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Home for the Holidays: Your Survival Guide

Posted by admin | December 12, 2016

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This recent Thanksgiving with extended family was not the Norman Rockwell picture that some of you may have experienced. The father-in-law of my niece was present and decided to poll everyone on who they voted for in this past election and would not be deterred or detoured off the topic. When that fell flat, he then decided to grill a family member on why that person married their spouse of 40 years and how accepting the family was of the spouse. Let’s just throw gasoline on that fire.

Some of you may have parents and family who have supported you 100% throughout your entire evolution.  They smiled when you got the Mohawk and dyed your hair purple in 8th grade, applauded when you dropped out of college to hitchhike through India, yelled, “Congratulations!” when you announced you were seriously dating someone 25 years older than you, and were the first in line to buy shares in the butterfly farm you developed in South America.

If that is your family, then this blog is not for you.

However, most of us have families who, though well meaning and loving, consciously or unconsciously tried to hold us back from becoming the person we needed to be.  They might have been subtle or blatant.  They might have shamed us, badgered us, withheld funds or love – all in an attempt to shape us into who they thought we should be.  And maybe you chose to live half way across the country from them so that you could finally spread your wings.  But now, you are heading home for the holidays.  You’ll be breaking bread at Thanksgiving or lighting the menorah for Hanukkah or opening presents under the Christmas tree with these same folks. 

Not in the top ten items on your bucket list, right?

Yet, on the flip side, these people do love you in their way and you do love them in your way.  So how can you survive or even enjoy this time together?  Here are a few tips:

1.  Pre-pave with Forgiveness

So knowing you’ll be seeing some folks that have been difficult for you, prepare yourself.  Rather than focusing on how irksome they still might be and how you can “defend”, spend some time using whatever forgiveness process works best for you.  Everything you see, everything you hear, every person you meet, you experience in your mind.  You only think it is “out there” and you think that absolves you of responsibility.  In fact, it is the opposite:  You are responsible for everything you think and everything that comes to your attention.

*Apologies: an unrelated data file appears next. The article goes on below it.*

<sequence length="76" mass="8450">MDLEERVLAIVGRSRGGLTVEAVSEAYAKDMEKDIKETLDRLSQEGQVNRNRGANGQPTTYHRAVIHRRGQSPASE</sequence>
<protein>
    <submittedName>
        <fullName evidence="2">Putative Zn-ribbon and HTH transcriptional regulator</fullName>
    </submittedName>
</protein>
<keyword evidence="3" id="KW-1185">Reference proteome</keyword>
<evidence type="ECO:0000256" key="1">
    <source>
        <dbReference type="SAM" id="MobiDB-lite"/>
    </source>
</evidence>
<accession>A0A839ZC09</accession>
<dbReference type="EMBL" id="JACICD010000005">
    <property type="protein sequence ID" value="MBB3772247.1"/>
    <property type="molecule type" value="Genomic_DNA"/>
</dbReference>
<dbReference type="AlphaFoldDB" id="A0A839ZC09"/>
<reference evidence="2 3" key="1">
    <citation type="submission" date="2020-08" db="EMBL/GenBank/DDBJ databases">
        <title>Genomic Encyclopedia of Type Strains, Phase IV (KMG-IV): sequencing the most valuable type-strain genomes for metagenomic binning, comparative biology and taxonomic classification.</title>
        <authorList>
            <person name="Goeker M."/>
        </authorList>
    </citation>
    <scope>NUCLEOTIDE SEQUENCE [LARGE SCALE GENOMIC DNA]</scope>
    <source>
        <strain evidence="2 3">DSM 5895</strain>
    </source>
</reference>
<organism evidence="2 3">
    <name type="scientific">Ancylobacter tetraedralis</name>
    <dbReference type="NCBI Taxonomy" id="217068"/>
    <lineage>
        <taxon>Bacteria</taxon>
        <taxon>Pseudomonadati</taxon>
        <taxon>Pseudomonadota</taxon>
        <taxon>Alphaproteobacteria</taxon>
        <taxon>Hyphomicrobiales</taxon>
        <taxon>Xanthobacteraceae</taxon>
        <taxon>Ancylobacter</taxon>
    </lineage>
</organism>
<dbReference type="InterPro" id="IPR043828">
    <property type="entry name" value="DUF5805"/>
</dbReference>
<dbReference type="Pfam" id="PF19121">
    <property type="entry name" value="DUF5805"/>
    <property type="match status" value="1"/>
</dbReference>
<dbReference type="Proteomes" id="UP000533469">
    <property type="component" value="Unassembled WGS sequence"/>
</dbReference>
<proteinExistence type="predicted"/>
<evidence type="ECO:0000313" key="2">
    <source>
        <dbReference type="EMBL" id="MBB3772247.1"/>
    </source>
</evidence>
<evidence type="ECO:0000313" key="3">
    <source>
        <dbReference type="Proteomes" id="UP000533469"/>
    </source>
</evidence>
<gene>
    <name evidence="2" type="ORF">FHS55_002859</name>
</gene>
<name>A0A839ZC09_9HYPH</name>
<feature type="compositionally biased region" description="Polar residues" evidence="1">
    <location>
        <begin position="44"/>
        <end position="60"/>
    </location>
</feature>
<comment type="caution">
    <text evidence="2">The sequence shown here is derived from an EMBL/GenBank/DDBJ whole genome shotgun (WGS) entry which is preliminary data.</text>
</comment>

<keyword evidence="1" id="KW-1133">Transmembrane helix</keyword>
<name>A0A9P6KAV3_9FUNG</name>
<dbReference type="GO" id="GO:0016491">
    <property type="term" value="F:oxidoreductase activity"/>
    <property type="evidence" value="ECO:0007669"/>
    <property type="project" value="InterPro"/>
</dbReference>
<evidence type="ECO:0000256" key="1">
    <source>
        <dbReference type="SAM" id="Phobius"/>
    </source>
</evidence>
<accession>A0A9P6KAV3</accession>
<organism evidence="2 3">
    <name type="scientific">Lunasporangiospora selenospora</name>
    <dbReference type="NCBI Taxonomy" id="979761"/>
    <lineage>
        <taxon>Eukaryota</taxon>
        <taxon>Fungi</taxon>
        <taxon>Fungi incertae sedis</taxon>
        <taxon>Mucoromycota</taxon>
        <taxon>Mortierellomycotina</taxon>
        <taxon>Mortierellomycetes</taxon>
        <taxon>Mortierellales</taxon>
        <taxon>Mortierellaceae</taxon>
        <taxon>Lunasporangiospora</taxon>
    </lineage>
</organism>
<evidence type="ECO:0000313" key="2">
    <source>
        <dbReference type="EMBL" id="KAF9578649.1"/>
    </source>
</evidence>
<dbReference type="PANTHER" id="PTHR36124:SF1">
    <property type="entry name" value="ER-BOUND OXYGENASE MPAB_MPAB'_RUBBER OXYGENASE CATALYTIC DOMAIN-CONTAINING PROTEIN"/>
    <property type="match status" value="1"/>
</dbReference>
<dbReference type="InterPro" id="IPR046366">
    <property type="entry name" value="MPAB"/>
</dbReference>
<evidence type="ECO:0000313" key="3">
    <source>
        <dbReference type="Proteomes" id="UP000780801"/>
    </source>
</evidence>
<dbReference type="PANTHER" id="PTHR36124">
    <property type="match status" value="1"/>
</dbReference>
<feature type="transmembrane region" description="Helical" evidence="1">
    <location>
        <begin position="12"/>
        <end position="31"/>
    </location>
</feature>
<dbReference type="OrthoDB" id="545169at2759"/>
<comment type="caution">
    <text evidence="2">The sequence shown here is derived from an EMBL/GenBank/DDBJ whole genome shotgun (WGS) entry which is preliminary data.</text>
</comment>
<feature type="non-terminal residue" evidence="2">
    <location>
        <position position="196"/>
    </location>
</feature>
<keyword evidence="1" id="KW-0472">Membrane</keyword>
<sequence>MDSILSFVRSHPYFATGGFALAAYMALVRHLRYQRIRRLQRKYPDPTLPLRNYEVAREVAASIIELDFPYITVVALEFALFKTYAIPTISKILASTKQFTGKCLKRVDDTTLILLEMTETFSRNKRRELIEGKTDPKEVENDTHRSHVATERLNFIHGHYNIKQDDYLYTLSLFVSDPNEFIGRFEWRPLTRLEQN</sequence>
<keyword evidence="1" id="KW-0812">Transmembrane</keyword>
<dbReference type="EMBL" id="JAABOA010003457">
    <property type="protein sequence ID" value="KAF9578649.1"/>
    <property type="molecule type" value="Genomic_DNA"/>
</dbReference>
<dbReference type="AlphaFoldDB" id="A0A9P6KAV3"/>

My insight that the above father-in-law is probably anxious and not very self-confident when he is out of his element gives me some compassion into his intrusive comments and topics of conversation. 

2.  Tell a New Story

Basically, take a situation and experience it from a totally different perspective.  For example, think of an incident from your past with one of your difficult relatives that still irks or upsets you.  Now, image that same incident, but put your relative in a duck costume.  See them waddling around, flapping their arms as they do whatever they did back then.  Give them a Daffy Duck voice as they speak to you and add silly sound effects.  Make this image of them as bright, colorful and big as you can. 

Trust me:  If you spend some time playing with your new, ridiculous version of the hurtful incident, the charge you will feel will start to disappear.  And you may even have some new insights into what was really going on at the time.

3.  Don’t Take It Personally

Everyone interprets life through their own filters and their own assumptions.  What another person sees in you has more to do with who they are than who you are.  When Uncle Warren insists that you’re a fool for trying to start your own business and that you should get a real job with benefits, he’s talking about his own fears and limitations, not yours.   My advice taken from Melody Beattie is: Feel what you feel, know what you know, and set your relatives free to do the same.  When you really start to understand this, rather than feeling insulted by what Uncle Warren has to say, you might instead feel curious and may even be able to enter into an interesting conversation about why he feels the way he does.

4.  Bring Yourself to the Party

Have you ever noticed that you can revert to who you were as a child when you return to the friends and family of your childhood?  We all learned to “play our part” in the family dynamic as children.  We were “the nice one”, “the smart one”, “the one who comforted mom.”  Whatever role we took on, we got really good at it.  Like riding a bike, our ability to play that part is still available and, when we go back home, we can slip into those old roles automatically.

As adults, we have grown and changed, hopefully, becoming more of who we really are.  Prepare yourself to enter your old family environment by reminding yourself of who you have become.  Make two columns on a sheet of paper, one titled, “Who I Was” and the other titled “Who I Have Become.”  Jot down the different characteristics of each. 

Now take it a step further by personifying those characteristics.  For example, if you were “timid,” what posture reflects that quality?  And now that you are “self-assured,” feel how that posture is different.  Do you speak differently?  Have different eye contact?  Note your “befores” and “afters” so that you can catch yourself when you slip into your old roles.

Just like giving an important presentation or getting ready for a big date, the key is in the preparation, not for the worst outcome of your family holiday gatherings, but the best possible outcome. 

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